I was on my way into the office one morning when I saw a link to the results of the 2017 Open Source Survey, released by GitHub. I'm almost certain I filled it out myself at some point, but seeing the summarized results was just as important for me, as our project is completely open-source and as such, any recommendations would be highly relevant to us.
... [the survey results] highlight some of the most actionable and important insights about the community.
The first commit to NodeBB was nearly four years ago, and in that time, many changes have been made to the core code itself, from feature additions and bug fixes, to bundling of must-have plugins for all installations.
As with any code that matures, schema changes needed to be made over time to ensure that stored data was kept in an ideal manner, so as to reduce the use of anti-patterns such as god tables and XYZ. The second reason schema changes are made are due to revisions in the original implementation. Perhaps a design decision from before could have been done in a more efficient way, and that may need a migration of active data from one data type to another (e.g. a list to a sorted set).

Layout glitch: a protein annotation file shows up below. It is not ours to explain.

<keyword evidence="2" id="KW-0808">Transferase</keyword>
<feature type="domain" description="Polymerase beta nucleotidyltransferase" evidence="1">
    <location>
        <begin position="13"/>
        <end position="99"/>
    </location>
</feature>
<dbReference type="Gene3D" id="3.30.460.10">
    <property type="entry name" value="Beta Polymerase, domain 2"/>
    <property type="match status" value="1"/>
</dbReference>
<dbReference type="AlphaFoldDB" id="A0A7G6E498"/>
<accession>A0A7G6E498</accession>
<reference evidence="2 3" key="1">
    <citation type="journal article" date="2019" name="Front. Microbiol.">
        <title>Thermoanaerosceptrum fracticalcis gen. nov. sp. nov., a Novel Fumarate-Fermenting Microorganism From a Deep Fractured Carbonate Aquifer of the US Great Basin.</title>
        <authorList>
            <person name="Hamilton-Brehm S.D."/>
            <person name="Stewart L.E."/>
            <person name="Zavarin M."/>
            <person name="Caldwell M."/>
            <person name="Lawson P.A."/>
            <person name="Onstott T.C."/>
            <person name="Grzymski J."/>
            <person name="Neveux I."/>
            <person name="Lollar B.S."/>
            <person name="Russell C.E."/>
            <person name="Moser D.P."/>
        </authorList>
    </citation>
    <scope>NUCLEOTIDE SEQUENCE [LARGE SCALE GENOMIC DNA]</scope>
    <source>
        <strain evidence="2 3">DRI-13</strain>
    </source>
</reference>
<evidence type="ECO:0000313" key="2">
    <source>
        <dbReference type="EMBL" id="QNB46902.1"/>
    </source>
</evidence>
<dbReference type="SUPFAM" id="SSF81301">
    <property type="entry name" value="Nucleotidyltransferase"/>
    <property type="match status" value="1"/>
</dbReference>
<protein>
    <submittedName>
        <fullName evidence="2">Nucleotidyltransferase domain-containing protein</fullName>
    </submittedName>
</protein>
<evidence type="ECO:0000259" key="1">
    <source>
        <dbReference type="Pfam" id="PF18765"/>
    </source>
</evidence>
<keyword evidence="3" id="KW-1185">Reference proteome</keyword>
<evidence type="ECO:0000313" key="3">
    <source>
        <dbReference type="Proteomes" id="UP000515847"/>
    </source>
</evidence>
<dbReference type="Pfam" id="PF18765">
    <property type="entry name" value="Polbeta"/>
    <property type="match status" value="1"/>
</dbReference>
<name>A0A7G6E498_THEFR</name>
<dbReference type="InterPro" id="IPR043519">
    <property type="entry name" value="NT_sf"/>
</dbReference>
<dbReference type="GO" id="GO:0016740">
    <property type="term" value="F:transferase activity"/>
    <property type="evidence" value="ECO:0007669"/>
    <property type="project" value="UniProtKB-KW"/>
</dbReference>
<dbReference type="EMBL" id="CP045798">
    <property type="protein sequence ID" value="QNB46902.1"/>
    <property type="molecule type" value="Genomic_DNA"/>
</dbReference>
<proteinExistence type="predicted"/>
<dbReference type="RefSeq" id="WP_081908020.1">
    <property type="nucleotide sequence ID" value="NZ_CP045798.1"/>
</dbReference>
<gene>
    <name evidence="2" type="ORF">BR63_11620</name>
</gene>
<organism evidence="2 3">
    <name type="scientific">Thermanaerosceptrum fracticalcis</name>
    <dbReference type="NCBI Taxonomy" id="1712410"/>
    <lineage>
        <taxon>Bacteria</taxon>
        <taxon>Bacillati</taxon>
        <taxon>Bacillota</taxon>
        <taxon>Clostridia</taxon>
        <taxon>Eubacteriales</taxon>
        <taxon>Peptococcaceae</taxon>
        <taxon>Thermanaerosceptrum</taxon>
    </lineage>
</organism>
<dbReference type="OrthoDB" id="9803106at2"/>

Yep, we jumped a minor version because there are a number of breaking changes. Technically, if there are breaking changes, we should increment a major version number, but after lengthy internal discussion, we felt that such a jump (from v1.0.3 to v2.0.0) would incorrectly signify that a whole bunch of things had changed, when this was really more of a "maintenance patch + a bunch of new features" release.
Binding a port through your ssh connection is actually quite simple.
(The following assumes that you are using the OpenSSH client on GNU/Linux)
Access remote redis-server with Redis Desktop Manager via SSH
Start the SSH client with ssh firstname.lastname@example.org -L 7000:localhost:6379
So basically like you would normally do, appending -L ... with the syntax:
local_port:interface_on_remote:remote_port (ssh manpage)
You should have an interactive session to your remote, prompt and all or whatever your setup resolves into when logging in over SSH. Again, business as usual is expected here.
Now comes the good part: Since you tunneled your local port 7000 to the remotes localhost interface on (redis-) port 6379, you can create a new connection in Redis Desktop Manager, ignoring the SSH tab in the "New Connection" dialog and simply connecting to localhost:7000.
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